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I have been asked to answer the following two, separate, questions:

  1. What is your dream?
  2. What is your dream in life?

I am confused by this, because they look almost identical to me, and I cannot figure out what the difference between them should be (English is not my native language). My answer to both would be the same: I want to have my own shop.

What, if any, difference would a native speaker infer from the way these two questions are asked?

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    As a native speaker reading those questions, I'd say they mean the same thing. Good luck on your dream! – Gerger Dec 24 '14 at 15:42
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    But of course the answer is "42". – Hot Licks Dec 24 '14 at 15:46
  • I'd say the only difference would be that the first question might mistakenly be thought to refer to an actual dream someone had when they were asleep (although the context in which the question was asked would almost certainly make the meaning clear), while the second question is clearly asking about someone's "dream" as in an ambition or goal. – Nicole Dec 24 '14 at 15:48
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    @kitty I have edited your question to ask a more specific and on-topic question that is less based in opinion. If I have misunderstood anything, please feel free to re-edit the question to remove any misunderstandings. In any case, you should edit the question to add in what context these questions were asked—by a career counsellor, on a survey, etc. – Janus Bahs Jacquet Dec 24 '14 at 16:07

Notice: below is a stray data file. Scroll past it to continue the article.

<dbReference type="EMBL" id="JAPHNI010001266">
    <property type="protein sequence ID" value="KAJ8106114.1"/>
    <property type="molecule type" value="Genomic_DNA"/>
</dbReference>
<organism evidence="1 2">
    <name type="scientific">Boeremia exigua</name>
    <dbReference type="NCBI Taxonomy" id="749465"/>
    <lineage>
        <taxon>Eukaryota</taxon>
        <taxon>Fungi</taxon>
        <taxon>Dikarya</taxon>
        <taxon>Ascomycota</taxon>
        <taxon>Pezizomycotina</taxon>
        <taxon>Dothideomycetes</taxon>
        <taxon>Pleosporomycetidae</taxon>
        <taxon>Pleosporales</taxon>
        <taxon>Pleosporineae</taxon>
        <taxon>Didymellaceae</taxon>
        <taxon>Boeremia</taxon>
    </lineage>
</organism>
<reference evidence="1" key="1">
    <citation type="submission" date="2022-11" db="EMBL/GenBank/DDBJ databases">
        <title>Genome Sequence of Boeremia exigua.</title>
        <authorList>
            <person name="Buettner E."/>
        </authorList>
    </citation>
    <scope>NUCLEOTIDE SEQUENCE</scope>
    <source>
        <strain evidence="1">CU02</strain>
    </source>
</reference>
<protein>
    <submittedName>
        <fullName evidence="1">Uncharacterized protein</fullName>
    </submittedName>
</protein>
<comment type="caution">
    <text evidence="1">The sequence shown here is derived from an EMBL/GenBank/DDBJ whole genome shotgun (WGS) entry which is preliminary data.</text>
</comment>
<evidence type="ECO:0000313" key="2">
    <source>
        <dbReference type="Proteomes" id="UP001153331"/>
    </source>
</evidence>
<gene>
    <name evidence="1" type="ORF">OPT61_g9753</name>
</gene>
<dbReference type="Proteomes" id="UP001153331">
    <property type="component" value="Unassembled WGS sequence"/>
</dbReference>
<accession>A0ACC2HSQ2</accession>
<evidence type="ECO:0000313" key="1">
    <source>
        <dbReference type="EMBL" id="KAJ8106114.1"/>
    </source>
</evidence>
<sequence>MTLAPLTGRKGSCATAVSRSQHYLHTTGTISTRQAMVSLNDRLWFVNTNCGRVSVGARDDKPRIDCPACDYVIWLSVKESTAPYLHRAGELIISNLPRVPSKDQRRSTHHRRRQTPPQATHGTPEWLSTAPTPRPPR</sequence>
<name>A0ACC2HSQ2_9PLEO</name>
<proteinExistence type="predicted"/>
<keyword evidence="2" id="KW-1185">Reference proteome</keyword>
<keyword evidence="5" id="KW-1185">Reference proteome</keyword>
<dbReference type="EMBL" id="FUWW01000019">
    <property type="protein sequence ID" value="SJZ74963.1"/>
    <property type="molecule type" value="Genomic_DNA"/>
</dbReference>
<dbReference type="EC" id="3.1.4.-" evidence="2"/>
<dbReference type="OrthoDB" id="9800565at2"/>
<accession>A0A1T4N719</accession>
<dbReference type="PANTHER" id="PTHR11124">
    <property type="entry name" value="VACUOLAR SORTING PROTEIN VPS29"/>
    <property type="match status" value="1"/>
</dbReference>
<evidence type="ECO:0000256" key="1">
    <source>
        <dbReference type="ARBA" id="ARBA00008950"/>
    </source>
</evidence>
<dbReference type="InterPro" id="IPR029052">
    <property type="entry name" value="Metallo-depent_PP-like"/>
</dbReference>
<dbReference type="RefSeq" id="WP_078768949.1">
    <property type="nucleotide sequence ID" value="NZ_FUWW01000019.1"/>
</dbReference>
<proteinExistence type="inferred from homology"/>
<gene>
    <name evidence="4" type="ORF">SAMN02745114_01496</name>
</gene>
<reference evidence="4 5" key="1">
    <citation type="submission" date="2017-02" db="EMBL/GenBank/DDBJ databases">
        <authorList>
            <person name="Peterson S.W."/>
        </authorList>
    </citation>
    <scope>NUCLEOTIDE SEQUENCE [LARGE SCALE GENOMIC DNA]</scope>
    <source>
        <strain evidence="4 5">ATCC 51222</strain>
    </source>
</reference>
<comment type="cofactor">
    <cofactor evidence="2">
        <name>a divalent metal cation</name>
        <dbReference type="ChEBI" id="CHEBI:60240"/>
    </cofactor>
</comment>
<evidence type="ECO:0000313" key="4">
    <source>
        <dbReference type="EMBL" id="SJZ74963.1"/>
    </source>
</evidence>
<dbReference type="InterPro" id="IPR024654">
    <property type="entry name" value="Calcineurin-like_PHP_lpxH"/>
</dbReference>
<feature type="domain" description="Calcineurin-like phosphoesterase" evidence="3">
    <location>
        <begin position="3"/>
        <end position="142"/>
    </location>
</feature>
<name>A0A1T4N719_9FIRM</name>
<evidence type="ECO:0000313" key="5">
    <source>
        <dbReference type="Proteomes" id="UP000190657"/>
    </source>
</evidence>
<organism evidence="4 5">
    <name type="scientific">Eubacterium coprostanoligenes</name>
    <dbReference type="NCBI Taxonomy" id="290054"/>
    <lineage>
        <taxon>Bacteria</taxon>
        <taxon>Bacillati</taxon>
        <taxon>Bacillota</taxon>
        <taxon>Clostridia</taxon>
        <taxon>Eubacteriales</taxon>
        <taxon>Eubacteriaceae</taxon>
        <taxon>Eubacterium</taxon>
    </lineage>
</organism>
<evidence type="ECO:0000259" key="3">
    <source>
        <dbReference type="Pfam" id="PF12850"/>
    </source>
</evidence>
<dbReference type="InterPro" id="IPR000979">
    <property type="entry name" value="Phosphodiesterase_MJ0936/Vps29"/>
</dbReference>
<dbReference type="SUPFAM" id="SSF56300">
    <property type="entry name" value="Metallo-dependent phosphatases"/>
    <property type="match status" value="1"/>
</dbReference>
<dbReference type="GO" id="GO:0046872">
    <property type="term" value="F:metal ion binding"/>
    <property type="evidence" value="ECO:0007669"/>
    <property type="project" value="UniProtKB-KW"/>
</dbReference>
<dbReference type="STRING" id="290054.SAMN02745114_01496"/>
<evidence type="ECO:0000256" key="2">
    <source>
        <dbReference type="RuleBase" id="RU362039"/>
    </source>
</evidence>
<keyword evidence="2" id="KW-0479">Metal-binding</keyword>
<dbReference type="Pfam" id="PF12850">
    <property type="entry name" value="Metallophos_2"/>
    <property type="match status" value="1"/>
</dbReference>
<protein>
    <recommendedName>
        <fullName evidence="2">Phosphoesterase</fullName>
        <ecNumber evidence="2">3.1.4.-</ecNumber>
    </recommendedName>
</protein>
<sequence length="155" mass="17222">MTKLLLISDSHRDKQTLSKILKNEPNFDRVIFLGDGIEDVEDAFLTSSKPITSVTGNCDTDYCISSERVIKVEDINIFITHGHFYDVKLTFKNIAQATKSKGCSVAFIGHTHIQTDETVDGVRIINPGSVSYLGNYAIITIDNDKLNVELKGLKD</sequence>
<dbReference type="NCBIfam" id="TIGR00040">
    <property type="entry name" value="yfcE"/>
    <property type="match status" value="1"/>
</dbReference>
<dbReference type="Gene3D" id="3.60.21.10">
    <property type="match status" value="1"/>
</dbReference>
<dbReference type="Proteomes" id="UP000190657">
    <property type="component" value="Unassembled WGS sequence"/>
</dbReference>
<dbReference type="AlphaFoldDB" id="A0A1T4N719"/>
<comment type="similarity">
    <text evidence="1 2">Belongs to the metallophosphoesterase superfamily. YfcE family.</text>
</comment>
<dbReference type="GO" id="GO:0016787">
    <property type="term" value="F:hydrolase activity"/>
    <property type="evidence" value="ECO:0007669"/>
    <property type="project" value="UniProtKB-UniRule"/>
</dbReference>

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    There's no way to tell for sure, but I wonder if the first question has to do with a utopian dream (a la Martin Luther King's I Have a Dream speech), while the second has more to do with a life goal. If my interpretation is on the mark, then, your dream might be "World Peace" and your dream in life would be "Owning My Own Shop". – J.R. Dec 24 '14 at 16:20
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As a native speaker of American English, these two phrases have an identical meaning as they stand. However, the meaning of the first one can vary based on the context it is used in, and the second cannot. The first sentence below can only be an answer to the first question, while the second could be an answer to both:

Martin Luther King Jr's. dream was that all men would be treated equal.

Martin Luther King Jr's. dream in life was to get all men to be treated equally.

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I think that some people may very well have different things in mind with "my dream" versus "my dream in life." Most significantly, "my dream" can include wishes unconnected to reality, such as

My dream is to ride a white dragon like the one in that Anne McCaffrey book.

as well as more down-to-earth ones such as

My dream is to buy an inexpensive 1992 Toyota Tercel with all four hubcaps still in place.

and ones that fall somewhere in between such as

My dream is to become a key member of Justin Bieber's entourage.

In contrast, "my dream in life" seems most appropriately tied to a long-term aspiration involving career or love or artistic fulfillment. Of the three "dreams" listed above, only the one involving membership in Justin Bieber entourage—which, remarkably, combines aspirations for career, love, and art—would qualify as a "dream in life," strictly understood.

Of course, many people may not feel constrained to use "dream in life" only in connection with attaining some life goal, as opposed to describing some magical or mundane dream of the moment; but the distinction is available to them if they choose to make use of it.

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If you must use the word 'life' regarding the dream, try 'your lifelong dream'.

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